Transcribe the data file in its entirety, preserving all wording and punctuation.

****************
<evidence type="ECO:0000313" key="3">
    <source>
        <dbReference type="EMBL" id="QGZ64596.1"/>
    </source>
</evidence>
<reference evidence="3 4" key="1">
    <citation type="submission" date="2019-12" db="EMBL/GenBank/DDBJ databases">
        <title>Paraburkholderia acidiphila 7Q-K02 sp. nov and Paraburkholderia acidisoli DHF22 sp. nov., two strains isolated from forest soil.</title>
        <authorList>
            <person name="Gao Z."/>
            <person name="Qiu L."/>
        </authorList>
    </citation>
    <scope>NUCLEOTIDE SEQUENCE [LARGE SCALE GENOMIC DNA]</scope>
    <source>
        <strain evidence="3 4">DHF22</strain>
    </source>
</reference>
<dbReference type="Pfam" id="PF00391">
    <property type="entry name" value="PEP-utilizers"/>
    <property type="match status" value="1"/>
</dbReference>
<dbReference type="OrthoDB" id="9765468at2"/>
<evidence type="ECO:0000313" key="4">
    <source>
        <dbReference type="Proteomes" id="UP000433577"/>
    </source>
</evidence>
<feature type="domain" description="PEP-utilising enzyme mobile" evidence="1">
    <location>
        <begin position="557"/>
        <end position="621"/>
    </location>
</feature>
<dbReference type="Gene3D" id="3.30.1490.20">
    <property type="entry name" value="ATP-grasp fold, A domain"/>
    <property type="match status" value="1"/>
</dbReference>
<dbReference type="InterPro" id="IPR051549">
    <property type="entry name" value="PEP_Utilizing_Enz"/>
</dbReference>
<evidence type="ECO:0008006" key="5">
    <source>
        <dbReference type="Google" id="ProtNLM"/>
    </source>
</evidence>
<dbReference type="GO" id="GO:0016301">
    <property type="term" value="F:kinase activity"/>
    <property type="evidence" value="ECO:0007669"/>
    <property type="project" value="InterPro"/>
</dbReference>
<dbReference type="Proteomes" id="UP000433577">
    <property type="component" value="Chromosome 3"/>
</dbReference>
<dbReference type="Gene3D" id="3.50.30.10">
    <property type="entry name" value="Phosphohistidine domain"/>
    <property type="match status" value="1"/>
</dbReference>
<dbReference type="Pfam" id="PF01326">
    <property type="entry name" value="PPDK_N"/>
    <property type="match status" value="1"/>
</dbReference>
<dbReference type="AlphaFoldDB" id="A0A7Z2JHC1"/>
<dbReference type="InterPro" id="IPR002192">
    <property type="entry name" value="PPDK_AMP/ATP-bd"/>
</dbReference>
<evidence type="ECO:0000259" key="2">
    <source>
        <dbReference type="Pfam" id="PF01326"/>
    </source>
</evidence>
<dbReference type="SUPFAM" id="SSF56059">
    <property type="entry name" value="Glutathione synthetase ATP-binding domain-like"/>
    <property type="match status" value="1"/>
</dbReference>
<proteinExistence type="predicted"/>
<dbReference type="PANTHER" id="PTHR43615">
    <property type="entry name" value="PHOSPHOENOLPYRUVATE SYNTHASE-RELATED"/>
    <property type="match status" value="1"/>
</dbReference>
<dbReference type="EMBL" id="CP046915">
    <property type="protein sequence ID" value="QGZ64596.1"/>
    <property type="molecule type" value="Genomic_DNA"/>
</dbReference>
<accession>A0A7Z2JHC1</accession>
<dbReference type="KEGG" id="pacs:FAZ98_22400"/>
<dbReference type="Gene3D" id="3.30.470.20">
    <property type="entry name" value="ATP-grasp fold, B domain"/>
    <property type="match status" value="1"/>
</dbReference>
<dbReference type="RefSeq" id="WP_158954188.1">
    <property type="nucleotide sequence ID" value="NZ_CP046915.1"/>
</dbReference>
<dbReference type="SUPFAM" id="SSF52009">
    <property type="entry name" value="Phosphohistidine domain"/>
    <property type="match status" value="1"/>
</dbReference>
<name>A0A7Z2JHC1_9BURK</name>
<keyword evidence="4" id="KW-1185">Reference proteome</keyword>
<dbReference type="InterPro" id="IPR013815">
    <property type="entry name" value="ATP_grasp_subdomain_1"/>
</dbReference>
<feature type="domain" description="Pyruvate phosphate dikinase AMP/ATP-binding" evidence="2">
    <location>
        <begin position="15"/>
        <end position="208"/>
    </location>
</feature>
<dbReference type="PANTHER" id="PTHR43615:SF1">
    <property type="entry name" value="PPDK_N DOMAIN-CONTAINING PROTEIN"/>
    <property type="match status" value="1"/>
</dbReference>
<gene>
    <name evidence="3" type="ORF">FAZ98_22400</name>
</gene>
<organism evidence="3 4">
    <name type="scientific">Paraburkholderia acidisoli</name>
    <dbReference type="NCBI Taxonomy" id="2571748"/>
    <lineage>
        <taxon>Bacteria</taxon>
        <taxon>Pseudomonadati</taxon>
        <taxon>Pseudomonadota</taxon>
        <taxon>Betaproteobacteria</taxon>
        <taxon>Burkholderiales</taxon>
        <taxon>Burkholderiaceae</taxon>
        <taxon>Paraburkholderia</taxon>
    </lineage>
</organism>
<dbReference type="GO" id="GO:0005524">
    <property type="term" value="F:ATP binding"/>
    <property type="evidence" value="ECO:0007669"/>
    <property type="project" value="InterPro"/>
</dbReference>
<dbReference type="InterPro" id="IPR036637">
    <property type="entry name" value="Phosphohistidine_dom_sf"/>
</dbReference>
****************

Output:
<evidence type="ECO:0000313" key="3">
    <source>
        <dbReference type="EMBL" id="QGZ64596.1"/>
    </source>
</evidence>
<reference evidence="3 4" key="1">
    <citation type="submission" date="2019-12" db="EMBL/GenBank/DDBJ databases">
        <title>Paraburkholderia acidiphila 7Q-K02 sp. nov and Paraburkholderia acidisoli DHF22 sp. nov., two strains isolated from forest soil.</title>
        <authorList>
            <person name="Gao Z."/>
            <person name="Qiu L."/>
        </authorList>
    </citation>
    <scope>NUCLEOTIDE SEQUENCE [LARGE SCALE GENOMIC DNA]</scope>
    <source>
        <strain evidence="3 4">DHF22</strain>
    </source>
</reference>
<dbReference type="Pfam" id="PF00391">
    <property type="entry name" value="PEP-utilizers"/>
    <property type="match status" value="1"/>
</dbReference>
<dbReference type="OrthoDB" id="9765468at2"/>
<evidence type="ECO:0000313" key="4">
    <source>
        <dbReference type="Proteomes" id="UP000433577"/>
    </source>
</evidence>
<feature type="domain" description="PEP-utilising enzyme mobile" evidence="1">
    <location>
        <begin position="557"/>
        <end position="621"/>
    </location>
</feature>
<dbReference type="Gene3D" id="3.30.1490.20">
    <property type="entry name" value="ATP-grasp fold, A domain"/>
    <property type="match status" value="1"/>
</dbReference>
<dbReference type="InterPro" id="IPR051549">
    <property type="entry name" value="PEP_Utilizing_Enz"/>
</dbReference>
<evidence type="ECO:0008006" key="5">
    <source>
        <dbReference type="Google" id="ProtNLM"/>
    </source>
</evidence>
<dbReference type="GO" id="GO:0016301">
    <property type="term" value="F:kinase activity"/>
    <property type="evidence" value="ECO:0007669"/>
    <property type="project" value="InterPro"/>
</dbReference>
<dbReference type="Proteomes" id="UP000433577">
    <property type="component" value="Chromosome 3"/>
</dbReference>
<dbReference type="Gene3D" id="3.50.30.10">
    <property type="entry name" value="Phosphohistidine domain"/>
    <property type="match status" value="1"/>
</dbReference>
<dbReference type="Pfam" id="PF01326">
    <property type="entry name" value="PPDK_N"/>
    <property type="match status" value="1"/>
</dbReference>
<dbReference type="AlphaFoldDB" id="A0A7Z2JHC1"/>
<dbReference type="InterPro" id="IPR002192">
    <property type="entry name" value="PPDK_AMP/ATP-bd"/>
</dbReference>
<evidence type="ECO:0000259" key="2">
    <source>
        <dbReference type="Pfam" id="PF01326"/>
    </source>
</evidence>
<dbReference type="SUPFAM" id="SSF56059">
    <property type="entry name" value="Glutathione synthetase ATP-binding domain-like"/>
    <property type="match status" value="1"/>
</dbReference>
<proteinExistence type="predicted"/>
<dbReference type="PANTHER" id="PTHR43615">
    <property type="entry name" value="PHOSPHOENOLPYRUVATE SYNTHASE-RELATED"/>
    <property type="match status" value="1"/>
</dbReference>
<dbReference type="EMBL" id="CP046915">
    <property type="protein sequence ID" value="QGZ64596.1"/>
    <property type="molecule type" value="Genomic_DNA"/>
</dbReference>
<accession>A0A7Z2JHC1</accession>
<dbReference type="KEGG" id="pacs:FAZ98_22400"/>
<dbReference type="Gene3D" id="3.30.470.20">
    <property type="entry name" value="ATP-grasp fold, B domain"/>
    <property type="match status" value="1"/>
</dbReference>
<dbReference type="RefSeq" id="WP_158954188.1">
    <property type="nucleotide sequence ID" value="NZ_CP046915.1"/>
</dbReference>
<dbReference type="SUPFAM" id="SSF52009">
    <property type="entry name" value="Phosphohistidine domain"/>
    <property type="match status" value="1"/>
</dbReference>
<name>A0A7Z2JHC1_9BURK</name>
<keyword evidence="4" id="KW-1185">Reference proteome</keyword>
<dbReference type="InterPro" id="IPR013815">
    <property type="entry name" value="ATP_grasp_subdomain_1"/>
</dbReference>
<feature type="domain" description="Pyruvate phosphate dikinase AMP/ATP-binding" evidence="2">
    <location>
        <begin position="15"/>
        <end position="208"/>
    </location>
</feature>
<dbReference type="PANTHER" id="PTHR43615:SF1">
    <property type="entry name" value="PPDK_N DOMAIN-CONTAINING PROTEIN"/>
    <property type="match status" value="1"/>
</dbReference>
<gene>
    <name evidence="3" type="ORF">FAZ98_22400</name>
</gene>
<organism evidence="3 4">
    <name type="scientific">Paraburkholderia acidisoli</name>
    <dbReference type="NCBI Taxonomy" id="2571748"/>
    <lineage>
        <taxon>Bacteria</taxon>
        <taxon>Pseudomonadati</taxon>
        <taxon>Pseudomonadota</taxon>
        <taxon>Betaproteobacteria</taxon>
        <taxon>Burkholderiales</taxon>
        <taxon>Burkholderiaceae</taxon>
        <taxon>Paraburkholderia</taxon>
    </lineage>
</organism>
<dbReference type="GO" id="GO:0005524">
    <property type="term" value="F:ATP binding"/>
    <property type="evidence" value="ECO:0007669"/>
    <property type="project" value="InterPro"/>
</dbReference>
<dbReference type="InterPro" id="IPR036637">
    <property type="entry name" value="Phosphohistidine_dom_sf"/>
</dbReference>